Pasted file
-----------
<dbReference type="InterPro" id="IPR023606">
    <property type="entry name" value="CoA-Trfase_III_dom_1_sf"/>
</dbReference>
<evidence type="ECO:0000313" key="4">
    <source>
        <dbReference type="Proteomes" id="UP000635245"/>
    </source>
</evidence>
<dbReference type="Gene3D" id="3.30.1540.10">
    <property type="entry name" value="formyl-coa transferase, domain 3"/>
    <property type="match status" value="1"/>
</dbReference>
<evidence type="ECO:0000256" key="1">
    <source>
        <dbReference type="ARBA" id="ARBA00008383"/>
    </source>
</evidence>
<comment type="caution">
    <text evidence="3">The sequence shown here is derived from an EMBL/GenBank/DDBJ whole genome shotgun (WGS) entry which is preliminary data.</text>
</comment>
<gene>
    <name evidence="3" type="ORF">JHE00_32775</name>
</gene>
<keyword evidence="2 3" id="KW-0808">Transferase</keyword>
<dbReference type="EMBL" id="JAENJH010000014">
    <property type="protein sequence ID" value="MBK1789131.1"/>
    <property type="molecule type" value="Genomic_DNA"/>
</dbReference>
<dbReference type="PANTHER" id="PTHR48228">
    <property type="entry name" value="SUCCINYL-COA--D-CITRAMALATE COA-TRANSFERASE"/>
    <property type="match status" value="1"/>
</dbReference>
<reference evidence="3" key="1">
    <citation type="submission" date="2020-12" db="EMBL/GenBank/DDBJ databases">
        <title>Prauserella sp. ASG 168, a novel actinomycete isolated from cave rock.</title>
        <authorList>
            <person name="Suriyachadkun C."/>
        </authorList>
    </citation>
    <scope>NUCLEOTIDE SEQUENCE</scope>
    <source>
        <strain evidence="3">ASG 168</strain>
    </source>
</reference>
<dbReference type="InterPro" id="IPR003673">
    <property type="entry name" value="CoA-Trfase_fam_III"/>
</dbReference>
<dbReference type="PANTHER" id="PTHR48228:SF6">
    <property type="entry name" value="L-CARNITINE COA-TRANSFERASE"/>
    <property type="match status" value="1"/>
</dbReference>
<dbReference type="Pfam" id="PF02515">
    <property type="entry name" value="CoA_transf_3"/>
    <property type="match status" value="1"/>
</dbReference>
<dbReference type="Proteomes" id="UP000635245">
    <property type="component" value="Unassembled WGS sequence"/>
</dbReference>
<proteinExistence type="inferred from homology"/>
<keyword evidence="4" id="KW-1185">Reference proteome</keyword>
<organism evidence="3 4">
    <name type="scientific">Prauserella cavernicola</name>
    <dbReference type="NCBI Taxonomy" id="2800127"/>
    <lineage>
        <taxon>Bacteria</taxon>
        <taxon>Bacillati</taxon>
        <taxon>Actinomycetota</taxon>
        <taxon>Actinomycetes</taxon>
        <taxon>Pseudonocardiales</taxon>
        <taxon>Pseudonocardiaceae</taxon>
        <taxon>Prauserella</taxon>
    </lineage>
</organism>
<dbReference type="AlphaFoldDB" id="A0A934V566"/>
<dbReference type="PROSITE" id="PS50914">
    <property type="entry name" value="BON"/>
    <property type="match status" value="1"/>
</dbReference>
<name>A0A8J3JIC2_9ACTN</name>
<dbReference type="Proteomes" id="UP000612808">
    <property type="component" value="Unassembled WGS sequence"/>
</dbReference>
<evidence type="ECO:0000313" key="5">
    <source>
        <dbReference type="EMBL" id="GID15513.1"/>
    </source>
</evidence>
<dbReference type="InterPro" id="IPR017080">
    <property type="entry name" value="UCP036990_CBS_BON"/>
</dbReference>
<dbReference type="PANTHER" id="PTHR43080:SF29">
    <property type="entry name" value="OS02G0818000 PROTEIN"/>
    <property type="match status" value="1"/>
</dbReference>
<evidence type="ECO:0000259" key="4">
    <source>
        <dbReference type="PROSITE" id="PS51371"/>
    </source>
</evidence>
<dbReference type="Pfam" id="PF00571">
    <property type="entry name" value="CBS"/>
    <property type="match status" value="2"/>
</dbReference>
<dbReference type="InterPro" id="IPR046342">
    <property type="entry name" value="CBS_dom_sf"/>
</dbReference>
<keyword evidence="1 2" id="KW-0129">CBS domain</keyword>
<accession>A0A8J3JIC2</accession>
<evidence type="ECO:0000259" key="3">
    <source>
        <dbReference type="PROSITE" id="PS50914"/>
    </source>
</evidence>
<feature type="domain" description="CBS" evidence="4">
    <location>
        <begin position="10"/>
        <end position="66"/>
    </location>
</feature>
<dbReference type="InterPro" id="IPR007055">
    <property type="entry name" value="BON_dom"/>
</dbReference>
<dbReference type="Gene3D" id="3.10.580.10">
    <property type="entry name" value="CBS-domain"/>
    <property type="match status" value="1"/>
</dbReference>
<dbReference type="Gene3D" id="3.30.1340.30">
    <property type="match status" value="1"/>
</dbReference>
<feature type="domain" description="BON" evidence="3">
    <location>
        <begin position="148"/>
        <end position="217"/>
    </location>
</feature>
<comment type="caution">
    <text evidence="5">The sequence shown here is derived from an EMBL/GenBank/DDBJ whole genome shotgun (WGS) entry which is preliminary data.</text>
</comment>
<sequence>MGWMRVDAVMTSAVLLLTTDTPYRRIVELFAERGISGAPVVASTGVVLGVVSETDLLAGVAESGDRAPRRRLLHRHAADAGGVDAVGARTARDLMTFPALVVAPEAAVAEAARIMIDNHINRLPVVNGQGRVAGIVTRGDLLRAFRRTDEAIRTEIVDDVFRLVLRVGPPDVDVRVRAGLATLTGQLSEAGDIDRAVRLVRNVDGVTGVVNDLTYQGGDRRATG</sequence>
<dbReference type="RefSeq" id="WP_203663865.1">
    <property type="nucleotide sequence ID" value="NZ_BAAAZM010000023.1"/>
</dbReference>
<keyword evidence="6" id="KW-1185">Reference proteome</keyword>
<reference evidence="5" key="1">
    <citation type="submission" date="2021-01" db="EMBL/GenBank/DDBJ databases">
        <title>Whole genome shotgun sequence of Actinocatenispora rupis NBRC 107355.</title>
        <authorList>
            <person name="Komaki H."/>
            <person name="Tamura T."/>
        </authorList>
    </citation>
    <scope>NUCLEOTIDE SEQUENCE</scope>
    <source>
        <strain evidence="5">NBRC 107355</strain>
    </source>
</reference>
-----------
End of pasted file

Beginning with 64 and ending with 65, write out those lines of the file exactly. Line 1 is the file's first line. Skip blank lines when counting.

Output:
    <lineage>
        <taxon>Bacteria</taxon>